City Council learned Thursday, if its members did not already know, the Newberry Railyard, primarily through Marcellus Shale industries and natural gas exploration businesses, has become the largest of its kind between Harrisburg and Buffalo, N.Y.
It's prepared to produce more tax revenue and jobs for Williamsport, Lycoming County and the Williamsport Area School District.
That became possible as council unanimously granted permission to the SEDA-Council of Governments Joint Rail Authority to subdivide a property at 2916 Reach Road.
The authority intends to sell the land and the fully-functional industrial building on it, formerly the James Woods factory, to a prospective buyer, according to Jeff Stover, the authority executive director.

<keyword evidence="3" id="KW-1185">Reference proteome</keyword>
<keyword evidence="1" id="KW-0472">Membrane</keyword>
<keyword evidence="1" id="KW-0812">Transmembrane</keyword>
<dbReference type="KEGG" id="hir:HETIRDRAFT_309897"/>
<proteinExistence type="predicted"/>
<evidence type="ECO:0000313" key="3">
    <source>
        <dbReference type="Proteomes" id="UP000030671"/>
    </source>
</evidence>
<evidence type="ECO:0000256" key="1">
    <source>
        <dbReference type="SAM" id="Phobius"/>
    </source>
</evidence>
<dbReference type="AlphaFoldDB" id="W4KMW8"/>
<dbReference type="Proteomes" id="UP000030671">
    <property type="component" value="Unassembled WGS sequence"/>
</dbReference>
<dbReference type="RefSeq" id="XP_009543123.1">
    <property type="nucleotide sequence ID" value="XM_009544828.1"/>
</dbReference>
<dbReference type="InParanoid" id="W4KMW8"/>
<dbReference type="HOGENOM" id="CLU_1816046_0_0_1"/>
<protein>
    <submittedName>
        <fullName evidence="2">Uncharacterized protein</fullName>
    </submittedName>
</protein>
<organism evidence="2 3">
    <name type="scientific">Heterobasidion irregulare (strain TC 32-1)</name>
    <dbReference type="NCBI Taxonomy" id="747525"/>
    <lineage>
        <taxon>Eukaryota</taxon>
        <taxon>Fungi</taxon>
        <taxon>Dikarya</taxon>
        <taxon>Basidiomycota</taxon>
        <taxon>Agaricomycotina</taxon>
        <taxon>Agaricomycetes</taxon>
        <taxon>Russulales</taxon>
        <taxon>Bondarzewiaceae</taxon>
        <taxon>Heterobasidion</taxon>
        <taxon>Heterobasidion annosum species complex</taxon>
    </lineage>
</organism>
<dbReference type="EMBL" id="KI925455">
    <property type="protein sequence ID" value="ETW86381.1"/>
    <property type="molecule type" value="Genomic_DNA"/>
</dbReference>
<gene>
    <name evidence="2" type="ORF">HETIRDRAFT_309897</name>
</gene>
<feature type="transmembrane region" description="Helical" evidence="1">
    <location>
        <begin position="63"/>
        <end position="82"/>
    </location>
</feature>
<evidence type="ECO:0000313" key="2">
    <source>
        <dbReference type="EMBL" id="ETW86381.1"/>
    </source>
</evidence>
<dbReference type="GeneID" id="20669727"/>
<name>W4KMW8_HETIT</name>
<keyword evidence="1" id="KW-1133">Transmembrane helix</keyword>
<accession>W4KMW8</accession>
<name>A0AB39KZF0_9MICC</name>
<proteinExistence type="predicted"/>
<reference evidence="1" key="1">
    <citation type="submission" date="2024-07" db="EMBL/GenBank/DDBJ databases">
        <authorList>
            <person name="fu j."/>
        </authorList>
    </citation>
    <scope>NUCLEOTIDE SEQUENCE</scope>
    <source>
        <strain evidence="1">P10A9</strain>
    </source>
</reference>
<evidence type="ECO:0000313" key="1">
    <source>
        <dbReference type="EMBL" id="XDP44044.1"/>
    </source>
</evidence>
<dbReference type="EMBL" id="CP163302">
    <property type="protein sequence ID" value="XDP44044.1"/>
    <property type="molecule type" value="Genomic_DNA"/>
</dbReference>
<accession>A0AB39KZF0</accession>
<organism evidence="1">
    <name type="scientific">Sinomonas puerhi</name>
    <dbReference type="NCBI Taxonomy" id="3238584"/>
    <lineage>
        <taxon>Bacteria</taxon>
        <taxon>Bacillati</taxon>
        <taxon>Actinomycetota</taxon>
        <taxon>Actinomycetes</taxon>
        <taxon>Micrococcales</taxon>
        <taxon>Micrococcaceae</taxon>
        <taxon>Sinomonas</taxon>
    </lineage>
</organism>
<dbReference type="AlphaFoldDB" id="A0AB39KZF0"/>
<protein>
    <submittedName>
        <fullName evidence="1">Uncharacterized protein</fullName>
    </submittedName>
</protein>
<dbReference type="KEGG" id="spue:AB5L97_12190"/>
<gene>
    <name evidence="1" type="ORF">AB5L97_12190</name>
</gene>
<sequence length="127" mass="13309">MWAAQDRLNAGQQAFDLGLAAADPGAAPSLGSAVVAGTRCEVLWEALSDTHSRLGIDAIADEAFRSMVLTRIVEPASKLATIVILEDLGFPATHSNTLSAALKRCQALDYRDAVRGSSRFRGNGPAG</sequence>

Stover and Jerry Walls, former county planning director who serves as the chairman to SEDA-Council of Governments Joint Rail Authority, explained how the railyard has reached its maximum occupancy. "It's full," he said, adding it's outgrown its existing space.
The land adjacent to the former factory abutted the railyard. Three rail spurs lead to the Unimim frac sand transload company which has storage silos. Railcars enter on the spurs, and unload the sand, which is conveyed onto the silos. Tractor trailers are filled up with the sand in a matter of 2 and half minutes.
While the former James Wood site isn't needed by the rail cars, selling it to another industry and continuing to attract a significant number of customers to the west side industrial sites is good for business, according to Walls.
City Councilman N. Clifford "Skip" Smith noted his view of the yard to be a modern facility which shows what "progress can be made and can be done."
The railyard supports more than 20 area industries, has 22 miles of track, contains 109 acres, and extends for 1.5 miles from end to end.
The yard is owned by the rail authority and operated by Lycoming Valley Railroad Co.